Doing business with the UK will not just be more difficult for businesses - it will be more difficult for consumers, too

The spectre of a chaotic, no-deal Brexit in October has been catapulted to the forefront of the Irish Government’s planning as a result of the Conserv(...)

The Local Property Tax was brought in to broaden the tax base.

A review of the Local Property Tax is necessary because property values have not been adjusted gradually, a leading economist has said. Edgar Morgenr(...)

Brexit  will mean that Ireland will  no longer be connected to the European electricity network

The Government must consider building “high-cost” post-Brexit projects, including a proposed electricity interconnector to France at a cost of almost (...)

Close to the Border between Dundalk, Co. Louth and Newry, Co. Down. Photograph: Dara Mac Dónaill

Can a hard Border on the island of Ireland be avoided in the event of a no-deal Brexit? Probably not, is the answer. Just as the European Commission s(...)

Bare shelves during the Beast from the East  showed how reliant we are on food from the UK. Photograph: Cyril Byrne

Irish supermarkets are very vulnerable to changed circumstance. That has rarely been clearer than it was at the end of February last year when the few(...)

Reunification is ultimately a political issue, of course, but economics is a big part of it.

Depending on which report you believe, uniting the two Irish economies – North and South – could either lead to a dive in living standards in the Repu(...)

More than half of all Irish beef is exported to the UK at present. Photograph: Getty Images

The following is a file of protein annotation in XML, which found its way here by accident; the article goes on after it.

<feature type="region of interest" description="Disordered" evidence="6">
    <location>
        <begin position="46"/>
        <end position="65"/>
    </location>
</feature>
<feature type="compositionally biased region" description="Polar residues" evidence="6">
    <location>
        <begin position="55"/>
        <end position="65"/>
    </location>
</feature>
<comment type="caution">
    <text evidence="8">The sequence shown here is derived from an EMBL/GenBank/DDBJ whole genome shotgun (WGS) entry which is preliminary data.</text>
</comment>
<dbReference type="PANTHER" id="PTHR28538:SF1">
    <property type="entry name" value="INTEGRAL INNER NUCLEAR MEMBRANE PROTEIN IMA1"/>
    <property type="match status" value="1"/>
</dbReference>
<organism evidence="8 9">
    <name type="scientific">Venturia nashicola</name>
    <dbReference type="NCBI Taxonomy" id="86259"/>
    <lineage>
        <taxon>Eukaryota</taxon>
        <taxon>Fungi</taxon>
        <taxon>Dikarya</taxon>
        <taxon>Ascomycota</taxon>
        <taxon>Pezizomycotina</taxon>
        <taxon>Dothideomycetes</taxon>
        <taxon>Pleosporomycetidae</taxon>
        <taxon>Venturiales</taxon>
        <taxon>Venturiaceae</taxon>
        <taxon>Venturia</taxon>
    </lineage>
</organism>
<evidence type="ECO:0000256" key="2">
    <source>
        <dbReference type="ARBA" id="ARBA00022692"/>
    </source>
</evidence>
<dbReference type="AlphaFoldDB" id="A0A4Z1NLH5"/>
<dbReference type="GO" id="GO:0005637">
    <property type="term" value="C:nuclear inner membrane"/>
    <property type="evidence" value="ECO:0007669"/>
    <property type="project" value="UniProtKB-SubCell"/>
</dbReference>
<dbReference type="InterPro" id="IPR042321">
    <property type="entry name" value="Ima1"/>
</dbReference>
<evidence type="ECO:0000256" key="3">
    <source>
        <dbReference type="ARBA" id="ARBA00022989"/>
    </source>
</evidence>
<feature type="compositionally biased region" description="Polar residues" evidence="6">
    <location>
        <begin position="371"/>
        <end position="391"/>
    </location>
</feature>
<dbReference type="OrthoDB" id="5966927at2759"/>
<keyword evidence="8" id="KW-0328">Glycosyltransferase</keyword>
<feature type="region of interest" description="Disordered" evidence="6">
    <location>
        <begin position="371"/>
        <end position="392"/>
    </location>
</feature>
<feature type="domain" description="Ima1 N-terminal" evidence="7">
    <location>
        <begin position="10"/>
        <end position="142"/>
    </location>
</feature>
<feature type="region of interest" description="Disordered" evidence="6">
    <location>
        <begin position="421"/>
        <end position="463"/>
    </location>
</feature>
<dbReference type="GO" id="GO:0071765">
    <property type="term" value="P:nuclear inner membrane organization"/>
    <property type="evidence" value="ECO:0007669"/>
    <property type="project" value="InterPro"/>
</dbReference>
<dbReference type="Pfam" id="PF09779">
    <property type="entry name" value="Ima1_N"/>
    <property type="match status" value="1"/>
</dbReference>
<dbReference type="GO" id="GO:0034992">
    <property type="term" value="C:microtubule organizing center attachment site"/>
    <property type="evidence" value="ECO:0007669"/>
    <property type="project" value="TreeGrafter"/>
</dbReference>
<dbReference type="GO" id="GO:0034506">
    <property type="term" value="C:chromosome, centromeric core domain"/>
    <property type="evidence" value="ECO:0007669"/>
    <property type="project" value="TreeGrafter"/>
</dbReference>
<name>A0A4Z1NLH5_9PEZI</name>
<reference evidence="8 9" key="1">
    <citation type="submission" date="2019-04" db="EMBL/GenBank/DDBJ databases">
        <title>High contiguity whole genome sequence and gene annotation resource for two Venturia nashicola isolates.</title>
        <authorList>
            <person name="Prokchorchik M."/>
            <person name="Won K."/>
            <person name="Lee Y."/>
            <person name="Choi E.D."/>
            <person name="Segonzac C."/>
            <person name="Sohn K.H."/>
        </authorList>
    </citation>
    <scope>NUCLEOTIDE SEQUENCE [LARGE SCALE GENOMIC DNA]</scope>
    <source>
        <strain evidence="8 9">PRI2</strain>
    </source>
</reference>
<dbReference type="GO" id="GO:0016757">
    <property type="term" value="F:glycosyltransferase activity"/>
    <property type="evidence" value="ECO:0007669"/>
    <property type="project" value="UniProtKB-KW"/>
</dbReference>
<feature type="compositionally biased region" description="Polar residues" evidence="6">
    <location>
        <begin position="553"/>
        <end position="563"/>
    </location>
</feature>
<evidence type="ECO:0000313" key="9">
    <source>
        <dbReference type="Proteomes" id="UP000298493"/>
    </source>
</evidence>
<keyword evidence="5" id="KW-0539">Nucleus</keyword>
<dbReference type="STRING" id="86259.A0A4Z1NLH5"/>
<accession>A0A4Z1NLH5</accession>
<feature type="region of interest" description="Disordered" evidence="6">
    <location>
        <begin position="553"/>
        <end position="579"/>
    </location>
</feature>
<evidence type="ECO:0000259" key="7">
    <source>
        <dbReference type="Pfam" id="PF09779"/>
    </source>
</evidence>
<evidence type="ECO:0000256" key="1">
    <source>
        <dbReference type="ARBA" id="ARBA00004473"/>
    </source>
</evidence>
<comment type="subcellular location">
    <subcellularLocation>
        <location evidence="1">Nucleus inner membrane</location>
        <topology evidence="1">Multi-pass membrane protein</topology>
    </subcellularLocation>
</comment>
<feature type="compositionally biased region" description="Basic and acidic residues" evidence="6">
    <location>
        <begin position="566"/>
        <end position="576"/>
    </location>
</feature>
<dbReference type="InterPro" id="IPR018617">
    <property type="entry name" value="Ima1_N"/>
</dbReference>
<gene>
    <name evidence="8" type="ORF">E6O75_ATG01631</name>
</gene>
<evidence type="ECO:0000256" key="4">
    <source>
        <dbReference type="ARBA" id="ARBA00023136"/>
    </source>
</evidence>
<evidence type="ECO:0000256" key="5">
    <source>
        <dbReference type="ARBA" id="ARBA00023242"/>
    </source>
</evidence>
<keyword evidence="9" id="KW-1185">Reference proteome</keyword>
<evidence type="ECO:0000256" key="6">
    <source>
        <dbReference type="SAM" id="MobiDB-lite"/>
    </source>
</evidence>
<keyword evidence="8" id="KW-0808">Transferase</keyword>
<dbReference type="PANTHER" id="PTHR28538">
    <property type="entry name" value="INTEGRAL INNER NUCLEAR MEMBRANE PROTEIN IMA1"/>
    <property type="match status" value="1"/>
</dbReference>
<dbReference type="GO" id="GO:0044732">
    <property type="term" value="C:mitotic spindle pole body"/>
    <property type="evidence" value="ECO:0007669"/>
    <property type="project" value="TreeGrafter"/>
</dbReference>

The World Trade Organisation (WTO) has said that there is nothing in its rules that would force either the EU or UK to erect a hard Irish border after(...)

European Union’s chief Brexit negotiator Michel Barnier attends an EU General Affairs Council in Luxembourg, on October 16, 2018.Photograph: Yves Herman/Reuters

What is a no-deal Brexit?  A no-deal Brexit is the term used to describe what happens if the UK leaves the European Union without concluding a w(...)

The Parliament Buildings at Stormont in Belfast. A study suggested a united Ireland would reduce national income and living standards in the Republic by up to 15 per cent. Photograph: AFP/Getty Images

Ireland used to fit neatly into Europe’s north-south paradigm; the one where the rich North cocks a snook at the economically backward South. Not any (...)

Prof John FitzGerald’s research suggests that  in the event of a hard Brexit, the only way the North could stay in the EU is by leaving the UK, which opens up the possibility of a united Ireland. Photograph: Aidan Crawley/EPA

Irish reunification would come at a high price for the Republic, reducing income and living standards by as much as 15 per cent, a new study has found(...)

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